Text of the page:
Social determinants as a preventive service: U.S. Preventive Services Task Force methods considerations for research
Am J Prev Med
The body of research on social determinants of health is rapidly accumulating. The U.S. Preventive Services Task Force is conducting evaluations to consider the inclusion of screening and counseling for social risks as a clinical preventive service. Yet, for many social risks, evidence is still likely needed before the U.S. Preventive Services Task Force can recommend universal screening or counseling. This manuscript offers a brief review of the social determinants of health that may be germane to the U.S. Preventive Services Task Force, the methods the U.S. Preventive Services Task Force uses to evaluate relevant evidence, and current evidence gaps for social risks. Key methods for making clinical preventive service recommendations are applied for considering the integration of social and clinical care. These methods include determining the certainty of the evidence, assessing the net benefit, defining appropriate prevention frameworks, defining health outcomes versus intermediate outcomes, fully assessing the harms, and defining to what populations and care contexts the evidence applies. This road map for research is intended to spark ingenuity and purpose in the next generation of research studies, thereby ensuring that future recommendations to address and prevent social risks in primary care are informed by high-quality evidence.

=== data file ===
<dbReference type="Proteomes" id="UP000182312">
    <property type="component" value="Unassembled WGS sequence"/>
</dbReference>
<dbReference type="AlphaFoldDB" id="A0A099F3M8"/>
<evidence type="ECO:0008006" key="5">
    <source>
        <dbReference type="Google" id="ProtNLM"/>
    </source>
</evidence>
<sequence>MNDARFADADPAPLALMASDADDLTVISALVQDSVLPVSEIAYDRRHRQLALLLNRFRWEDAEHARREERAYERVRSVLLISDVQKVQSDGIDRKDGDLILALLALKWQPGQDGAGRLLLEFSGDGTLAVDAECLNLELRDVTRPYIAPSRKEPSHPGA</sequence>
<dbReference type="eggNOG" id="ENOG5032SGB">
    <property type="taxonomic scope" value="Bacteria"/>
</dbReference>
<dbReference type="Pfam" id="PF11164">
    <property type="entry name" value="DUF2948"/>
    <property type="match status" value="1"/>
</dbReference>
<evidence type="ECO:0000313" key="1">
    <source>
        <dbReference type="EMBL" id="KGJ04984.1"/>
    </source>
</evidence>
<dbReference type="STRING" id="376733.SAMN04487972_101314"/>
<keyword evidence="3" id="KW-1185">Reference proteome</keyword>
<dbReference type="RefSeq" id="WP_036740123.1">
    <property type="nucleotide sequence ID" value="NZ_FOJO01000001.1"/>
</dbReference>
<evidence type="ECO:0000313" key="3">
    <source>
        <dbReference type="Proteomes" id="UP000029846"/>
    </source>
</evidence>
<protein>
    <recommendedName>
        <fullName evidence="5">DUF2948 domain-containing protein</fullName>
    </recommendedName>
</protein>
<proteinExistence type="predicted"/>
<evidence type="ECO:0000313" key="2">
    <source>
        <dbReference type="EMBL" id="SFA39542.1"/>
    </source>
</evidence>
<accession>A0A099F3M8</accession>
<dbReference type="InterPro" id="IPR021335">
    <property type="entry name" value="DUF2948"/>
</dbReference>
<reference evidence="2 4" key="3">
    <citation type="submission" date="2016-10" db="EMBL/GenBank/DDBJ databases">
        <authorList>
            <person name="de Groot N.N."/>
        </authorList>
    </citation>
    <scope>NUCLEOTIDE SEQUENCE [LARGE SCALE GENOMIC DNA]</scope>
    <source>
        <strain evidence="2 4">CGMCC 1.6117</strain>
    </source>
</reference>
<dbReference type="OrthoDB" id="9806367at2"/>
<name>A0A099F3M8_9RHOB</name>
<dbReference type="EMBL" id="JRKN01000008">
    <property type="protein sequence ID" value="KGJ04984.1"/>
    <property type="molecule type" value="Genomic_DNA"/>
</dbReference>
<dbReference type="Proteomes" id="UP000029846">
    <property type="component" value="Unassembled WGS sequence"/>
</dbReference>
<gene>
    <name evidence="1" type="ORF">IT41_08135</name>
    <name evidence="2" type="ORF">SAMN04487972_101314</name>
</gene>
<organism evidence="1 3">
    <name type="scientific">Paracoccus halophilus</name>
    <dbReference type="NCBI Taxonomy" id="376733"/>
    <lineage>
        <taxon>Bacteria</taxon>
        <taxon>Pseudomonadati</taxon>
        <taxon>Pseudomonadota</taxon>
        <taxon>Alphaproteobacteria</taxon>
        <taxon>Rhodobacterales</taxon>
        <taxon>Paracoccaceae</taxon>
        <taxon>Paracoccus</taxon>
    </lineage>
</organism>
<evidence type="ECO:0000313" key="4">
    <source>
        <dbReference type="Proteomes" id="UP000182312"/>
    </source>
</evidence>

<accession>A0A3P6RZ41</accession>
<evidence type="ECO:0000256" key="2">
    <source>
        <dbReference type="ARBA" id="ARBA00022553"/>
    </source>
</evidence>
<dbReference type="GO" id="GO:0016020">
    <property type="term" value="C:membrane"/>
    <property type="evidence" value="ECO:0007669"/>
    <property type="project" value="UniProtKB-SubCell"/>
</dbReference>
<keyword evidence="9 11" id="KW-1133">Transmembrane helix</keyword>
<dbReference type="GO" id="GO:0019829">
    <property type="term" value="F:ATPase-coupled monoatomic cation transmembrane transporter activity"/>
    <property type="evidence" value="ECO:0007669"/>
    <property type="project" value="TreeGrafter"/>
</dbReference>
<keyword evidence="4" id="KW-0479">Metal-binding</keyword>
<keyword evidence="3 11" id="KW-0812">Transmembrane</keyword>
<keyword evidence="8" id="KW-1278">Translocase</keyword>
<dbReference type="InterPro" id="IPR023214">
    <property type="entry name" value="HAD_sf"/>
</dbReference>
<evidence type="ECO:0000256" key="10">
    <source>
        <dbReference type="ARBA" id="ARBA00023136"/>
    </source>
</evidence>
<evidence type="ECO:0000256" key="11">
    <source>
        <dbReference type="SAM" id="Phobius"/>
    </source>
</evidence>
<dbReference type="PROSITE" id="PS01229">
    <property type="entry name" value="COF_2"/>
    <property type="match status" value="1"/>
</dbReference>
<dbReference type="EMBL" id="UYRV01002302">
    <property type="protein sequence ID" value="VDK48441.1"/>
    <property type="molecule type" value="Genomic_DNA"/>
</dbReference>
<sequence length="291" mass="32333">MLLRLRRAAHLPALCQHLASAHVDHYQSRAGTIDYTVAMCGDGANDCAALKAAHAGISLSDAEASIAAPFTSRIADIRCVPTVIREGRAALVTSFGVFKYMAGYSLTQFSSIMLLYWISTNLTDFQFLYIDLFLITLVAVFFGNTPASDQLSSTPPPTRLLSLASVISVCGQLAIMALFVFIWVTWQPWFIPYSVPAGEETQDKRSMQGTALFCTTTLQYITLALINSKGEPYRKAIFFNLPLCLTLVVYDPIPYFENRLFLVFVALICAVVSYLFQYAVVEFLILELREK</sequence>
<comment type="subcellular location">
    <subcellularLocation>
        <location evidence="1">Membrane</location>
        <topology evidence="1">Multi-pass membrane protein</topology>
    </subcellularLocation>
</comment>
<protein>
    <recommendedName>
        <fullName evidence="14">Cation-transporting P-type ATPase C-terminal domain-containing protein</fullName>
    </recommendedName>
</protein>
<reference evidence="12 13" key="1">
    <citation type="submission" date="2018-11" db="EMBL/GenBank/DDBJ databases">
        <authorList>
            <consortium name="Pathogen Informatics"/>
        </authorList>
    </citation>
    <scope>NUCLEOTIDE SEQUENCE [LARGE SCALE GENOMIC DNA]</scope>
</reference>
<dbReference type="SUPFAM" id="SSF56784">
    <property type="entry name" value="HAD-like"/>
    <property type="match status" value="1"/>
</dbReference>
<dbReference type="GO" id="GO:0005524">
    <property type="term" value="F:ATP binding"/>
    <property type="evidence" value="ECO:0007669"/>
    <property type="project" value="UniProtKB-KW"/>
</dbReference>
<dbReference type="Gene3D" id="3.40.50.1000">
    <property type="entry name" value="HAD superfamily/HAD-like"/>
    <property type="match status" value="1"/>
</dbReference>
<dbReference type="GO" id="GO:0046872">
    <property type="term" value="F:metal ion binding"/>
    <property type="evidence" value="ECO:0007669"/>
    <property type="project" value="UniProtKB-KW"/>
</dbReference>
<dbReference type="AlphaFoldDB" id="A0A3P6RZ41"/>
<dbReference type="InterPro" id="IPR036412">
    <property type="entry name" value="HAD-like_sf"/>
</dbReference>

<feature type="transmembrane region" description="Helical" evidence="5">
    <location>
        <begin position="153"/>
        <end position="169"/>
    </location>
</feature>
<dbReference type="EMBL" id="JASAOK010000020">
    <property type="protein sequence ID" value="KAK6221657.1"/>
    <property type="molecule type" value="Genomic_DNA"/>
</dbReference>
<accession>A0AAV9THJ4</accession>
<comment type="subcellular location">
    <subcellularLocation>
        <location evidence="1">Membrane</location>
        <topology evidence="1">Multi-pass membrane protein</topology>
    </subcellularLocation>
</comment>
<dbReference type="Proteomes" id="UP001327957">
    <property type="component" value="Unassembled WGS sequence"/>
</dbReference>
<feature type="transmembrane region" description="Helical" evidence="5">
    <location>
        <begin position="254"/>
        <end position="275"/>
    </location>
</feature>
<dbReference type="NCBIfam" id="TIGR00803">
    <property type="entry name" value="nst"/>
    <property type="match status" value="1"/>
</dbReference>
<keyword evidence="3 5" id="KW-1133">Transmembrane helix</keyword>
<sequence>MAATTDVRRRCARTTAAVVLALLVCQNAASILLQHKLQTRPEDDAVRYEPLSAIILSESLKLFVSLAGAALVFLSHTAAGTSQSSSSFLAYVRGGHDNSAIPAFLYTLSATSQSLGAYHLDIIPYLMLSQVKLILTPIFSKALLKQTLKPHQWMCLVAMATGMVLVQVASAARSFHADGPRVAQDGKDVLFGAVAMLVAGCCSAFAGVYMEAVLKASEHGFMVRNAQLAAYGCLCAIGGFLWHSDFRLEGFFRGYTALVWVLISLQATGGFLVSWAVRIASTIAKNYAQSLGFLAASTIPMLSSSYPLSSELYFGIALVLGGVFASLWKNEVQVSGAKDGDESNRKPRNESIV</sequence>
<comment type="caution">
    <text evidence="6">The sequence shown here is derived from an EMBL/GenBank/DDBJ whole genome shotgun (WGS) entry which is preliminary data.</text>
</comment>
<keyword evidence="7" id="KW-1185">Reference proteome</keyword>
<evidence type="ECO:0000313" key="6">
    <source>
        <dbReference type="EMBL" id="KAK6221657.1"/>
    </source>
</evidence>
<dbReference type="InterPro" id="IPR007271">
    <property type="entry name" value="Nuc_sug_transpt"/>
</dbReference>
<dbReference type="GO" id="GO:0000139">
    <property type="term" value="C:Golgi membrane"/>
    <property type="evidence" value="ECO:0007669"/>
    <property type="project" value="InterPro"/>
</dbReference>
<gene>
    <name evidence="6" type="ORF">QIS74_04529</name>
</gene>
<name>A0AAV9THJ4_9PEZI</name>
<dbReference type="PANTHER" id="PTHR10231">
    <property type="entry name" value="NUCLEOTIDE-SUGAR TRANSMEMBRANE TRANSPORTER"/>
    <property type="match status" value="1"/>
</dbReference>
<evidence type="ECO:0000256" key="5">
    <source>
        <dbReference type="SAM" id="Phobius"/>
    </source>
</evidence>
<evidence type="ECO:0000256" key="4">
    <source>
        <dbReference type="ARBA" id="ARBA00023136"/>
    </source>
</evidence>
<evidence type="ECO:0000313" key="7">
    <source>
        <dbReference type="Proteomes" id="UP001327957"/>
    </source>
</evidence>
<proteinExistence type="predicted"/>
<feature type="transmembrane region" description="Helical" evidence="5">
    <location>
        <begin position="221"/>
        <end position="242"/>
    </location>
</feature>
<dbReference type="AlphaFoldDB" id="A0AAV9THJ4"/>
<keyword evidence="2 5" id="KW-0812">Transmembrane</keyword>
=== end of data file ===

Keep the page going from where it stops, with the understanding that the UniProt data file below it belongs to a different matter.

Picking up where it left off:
Supplement information: This article is part of a supplement entitled Identifying and Intervening on Social Needs in Clinical Settings: Evidence and Evidence Gaps, which is sponsored by the Agency for Healthcare Research and Quality of the U.S. Department of Health and Human Services, Kaiser Permanente, and the Robert Wood Johnson Foundation.
Krist AH, Davidson KW, Ngo-Metzger Q, Mills J. Social determinants as a preventive service: U.S. Preventive Services Task Force methods considerations for research. Am J Prev Med. 2019;57(6):S6-S12. DOI: https://doi.org/10.1016/j.amepre.2019.07.013.